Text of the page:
Let me make this water argument perfectly clear. It sounds like a real concern. But it isn’t. There simply ain’t enough lead concentrated in one area to make that kind of a difference in the environment. If Mother Nature was that much of a fragile, senile old bat, she would have croaked long ago. One good volcanic eruption, and she’d a-been toast. The real agenda of the greenies: eliminate guns from private ownership. Period. For them to say otherwise is a lie.

Okay, so we’ve established that the danger is not as severe as “they” would have you believe. But is any risk worthwhile, if we can safely eliminate it?

Well, let’s look at the issue objectively. Are there other materials we can use instead of lead in bullets? Sure: copper, titanium, steel, aluminum, composite materials – there are lots of choices. But every last one of them will jack up the price of ammo. As in by a factor of at least two. Like $30 per (white) box of practice ammo at your friendly neighborhood Mart du Wal? Fergettaboutit. You’ll be lucky to score a box for under $60.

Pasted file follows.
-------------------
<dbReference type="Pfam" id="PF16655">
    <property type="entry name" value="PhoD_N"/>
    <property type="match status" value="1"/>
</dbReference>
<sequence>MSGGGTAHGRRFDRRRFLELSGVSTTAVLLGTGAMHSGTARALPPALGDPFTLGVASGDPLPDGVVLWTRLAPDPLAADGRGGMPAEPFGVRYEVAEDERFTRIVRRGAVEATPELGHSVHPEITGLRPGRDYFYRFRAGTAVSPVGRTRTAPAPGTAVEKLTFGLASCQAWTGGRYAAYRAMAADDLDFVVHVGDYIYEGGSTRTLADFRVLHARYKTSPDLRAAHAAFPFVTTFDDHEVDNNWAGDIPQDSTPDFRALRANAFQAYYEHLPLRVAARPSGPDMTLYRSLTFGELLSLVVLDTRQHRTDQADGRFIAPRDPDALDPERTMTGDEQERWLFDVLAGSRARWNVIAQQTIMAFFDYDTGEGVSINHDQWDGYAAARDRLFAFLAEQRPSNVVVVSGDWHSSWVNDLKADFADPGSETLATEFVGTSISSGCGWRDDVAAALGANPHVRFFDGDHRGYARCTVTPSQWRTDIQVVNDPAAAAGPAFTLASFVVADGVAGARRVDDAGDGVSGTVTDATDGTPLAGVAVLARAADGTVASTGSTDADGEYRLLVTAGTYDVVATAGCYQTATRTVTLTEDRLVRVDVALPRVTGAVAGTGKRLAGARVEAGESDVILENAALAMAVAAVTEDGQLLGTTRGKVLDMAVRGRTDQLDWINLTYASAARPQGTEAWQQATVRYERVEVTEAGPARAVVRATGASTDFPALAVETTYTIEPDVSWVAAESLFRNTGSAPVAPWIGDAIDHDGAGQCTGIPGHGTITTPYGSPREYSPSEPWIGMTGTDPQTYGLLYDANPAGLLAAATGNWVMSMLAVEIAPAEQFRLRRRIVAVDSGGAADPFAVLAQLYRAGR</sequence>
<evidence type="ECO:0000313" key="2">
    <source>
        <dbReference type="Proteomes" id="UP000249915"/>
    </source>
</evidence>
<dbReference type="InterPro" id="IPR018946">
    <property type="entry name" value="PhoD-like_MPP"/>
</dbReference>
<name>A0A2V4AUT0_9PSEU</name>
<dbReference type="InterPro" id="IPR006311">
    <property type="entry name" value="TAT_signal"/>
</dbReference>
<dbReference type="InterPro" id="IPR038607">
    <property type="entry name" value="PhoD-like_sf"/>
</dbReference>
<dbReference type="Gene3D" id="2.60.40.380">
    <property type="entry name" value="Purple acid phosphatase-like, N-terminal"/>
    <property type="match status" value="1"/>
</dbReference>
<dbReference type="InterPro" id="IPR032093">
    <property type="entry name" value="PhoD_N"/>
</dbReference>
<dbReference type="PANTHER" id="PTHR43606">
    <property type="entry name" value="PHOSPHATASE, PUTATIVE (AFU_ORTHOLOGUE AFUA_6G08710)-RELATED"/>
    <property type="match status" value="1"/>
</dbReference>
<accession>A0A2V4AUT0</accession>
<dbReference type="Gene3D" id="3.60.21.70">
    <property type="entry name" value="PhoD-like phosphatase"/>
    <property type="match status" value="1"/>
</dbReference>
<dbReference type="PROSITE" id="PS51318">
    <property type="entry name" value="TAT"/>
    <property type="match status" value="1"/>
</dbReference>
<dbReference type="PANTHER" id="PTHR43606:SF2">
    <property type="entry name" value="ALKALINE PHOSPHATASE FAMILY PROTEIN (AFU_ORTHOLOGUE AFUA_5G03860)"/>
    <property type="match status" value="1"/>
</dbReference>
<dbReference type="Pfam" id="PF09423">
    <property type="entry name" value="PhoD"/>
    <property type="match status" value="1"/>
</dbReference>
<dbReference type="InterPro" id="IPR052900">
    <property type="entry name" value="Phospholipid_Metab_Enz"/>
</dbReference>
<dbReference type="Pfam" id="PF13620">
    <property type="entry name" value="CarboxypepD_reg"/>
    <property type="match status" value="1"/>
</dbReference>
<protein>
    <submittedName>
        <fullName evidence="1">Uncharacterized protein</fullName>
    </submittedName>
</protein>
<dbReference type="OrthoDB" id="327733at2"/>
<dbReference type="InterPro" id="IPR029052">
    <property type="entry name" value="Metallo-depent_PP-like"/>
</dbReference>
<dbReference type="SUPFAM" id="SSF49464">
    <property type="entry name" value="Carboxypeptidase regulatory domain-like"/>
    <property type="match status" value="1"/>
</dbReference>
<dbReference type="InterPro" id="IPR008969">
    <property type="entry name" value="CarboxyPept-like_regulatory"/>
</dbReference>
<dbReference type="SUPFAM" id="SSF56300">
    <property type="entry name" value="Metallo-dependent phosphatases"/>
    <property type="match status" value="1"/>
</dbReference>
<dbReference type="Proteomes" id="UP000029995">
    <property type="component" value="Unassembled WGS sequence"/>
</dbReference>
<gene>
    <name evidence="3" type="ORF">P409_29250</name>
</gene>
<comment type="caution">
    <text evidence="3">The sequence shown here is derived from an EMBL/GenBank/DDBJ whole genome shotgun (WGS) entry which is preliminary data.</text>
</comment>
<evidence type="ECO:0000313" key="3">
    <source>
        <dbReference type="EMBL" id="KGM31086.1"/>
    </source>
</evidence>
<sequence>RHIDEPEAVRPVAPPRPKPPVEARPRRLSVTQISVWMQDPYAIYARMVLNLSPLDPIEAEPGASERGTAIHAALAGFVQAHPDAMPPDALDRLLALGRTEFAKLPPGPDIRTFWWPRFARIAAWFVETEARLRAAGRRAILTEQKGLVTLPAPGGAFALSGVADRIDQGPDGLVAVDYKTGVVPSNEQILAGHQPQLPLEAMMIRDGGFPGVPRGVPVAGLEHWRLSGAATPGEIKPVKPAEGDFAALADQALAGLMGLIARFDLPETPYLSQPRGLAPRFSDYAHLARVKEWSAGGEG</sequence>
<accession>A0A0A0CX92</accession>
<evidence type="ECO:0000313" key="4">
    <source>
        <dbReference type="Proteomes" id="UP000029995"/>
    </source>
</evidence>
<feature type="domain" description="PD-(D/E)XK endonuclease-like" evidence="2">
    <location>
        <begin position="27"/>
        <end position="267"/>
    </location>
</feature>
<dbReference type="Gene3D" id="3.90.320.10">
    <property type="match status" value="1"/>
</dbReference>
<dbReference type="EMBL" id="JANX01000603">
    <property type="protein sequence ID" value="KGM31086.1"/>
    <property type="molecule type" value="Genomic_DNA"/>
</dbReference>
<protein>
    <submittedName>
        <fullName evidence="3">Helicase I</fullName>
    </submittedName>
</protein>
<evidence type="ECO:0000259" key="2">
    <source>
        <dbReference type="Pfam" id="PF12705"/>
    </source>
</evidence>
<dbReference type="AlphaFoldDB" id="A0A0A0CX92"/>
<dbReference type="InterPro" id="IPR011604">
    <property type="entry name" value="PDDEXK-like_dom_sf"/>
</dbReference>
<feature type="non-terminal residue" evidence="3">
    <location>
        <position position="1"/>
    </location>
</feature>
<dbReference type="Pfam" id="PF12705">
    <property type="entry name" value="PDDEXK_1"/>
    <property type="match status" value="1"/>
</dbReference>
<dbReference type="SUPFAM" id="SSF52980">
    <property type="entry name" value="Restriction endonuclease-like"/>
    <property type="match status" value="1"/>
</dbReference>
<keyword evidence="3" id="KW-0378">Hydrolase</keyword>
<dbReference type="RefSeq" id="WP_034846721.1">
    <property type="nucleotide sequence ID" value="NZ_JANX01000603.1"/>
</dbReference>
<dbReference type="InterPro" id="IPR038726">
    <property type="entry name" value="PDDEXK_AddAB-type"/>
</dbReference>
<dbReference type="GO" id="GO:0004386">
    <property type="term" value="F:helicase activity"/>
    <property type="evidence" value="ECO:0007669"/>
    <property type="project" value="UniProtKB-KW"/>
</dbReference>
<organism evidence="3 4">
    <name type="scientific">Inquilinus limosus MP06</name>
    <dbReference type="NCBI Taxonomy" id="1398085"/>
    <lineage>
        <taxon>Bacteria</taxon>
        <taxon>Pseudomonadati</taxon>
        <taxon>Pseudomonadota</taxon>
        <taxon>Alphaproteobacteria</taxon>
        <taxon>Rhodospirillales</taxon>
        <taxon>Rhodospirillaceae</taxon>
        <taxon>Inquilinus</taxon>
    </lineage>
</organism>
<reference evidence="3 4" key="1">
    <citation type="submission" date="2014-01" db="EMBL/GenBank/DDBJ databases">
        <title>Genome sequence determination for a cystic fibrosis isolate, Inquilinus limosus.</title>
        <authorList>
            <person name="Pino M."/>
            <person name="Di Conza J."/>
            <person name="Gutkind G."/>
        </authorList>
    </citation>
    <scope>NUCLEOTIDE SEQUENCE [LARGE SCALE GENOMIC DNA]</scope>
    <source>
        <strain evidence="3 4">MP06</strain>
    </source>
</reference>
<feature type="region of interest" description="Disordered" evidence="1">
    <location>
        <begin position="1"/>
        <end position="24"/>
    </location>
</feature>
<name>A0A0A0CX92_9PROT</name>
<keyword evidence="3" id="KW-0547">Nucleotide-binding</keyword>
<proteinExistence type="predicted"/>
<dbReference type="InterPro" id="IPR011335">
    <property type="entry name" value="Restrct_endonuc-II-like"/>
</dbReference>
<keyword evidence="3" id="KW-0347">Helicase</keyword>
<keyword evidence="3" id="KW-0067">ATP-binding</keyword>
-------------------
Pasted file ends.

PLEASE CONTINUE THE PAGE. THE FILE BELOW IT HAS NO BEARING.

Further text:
And as any economist will tell you, when prices rise, demand falls. When demand falls, manufacturers’ profits fall. When profits fall, companies fail. Do the math. Oh, and the side dividend of the hijacking of ammo prices would be to deny low-income families the ability to defend themselves. (And you thought liberals and Progressives were on the side of the poor.)

Let’s for a moment assume that lead is (or should) go the way of incandescent light bulbs, DDT, and attractive automobiles made in Detroit. Is banning lead the right way to go? In a word, “Not on your tintype, Lizzie.” (I’m a heavy tipper.) Banning things – any things – is a great way to increase demand, not lower it. If you want to change things, howzabout incentivizing lead alternatives?

As much as I hate encouraging Uncle Sam to further meddle with the free market, a better plan would be to tax the use of lead, and then apply the revenues to reward companies that use alternative materials. Yes, but— the government is hugely inefficient, and can’t pass up the chance to over-regulate and under-deliver.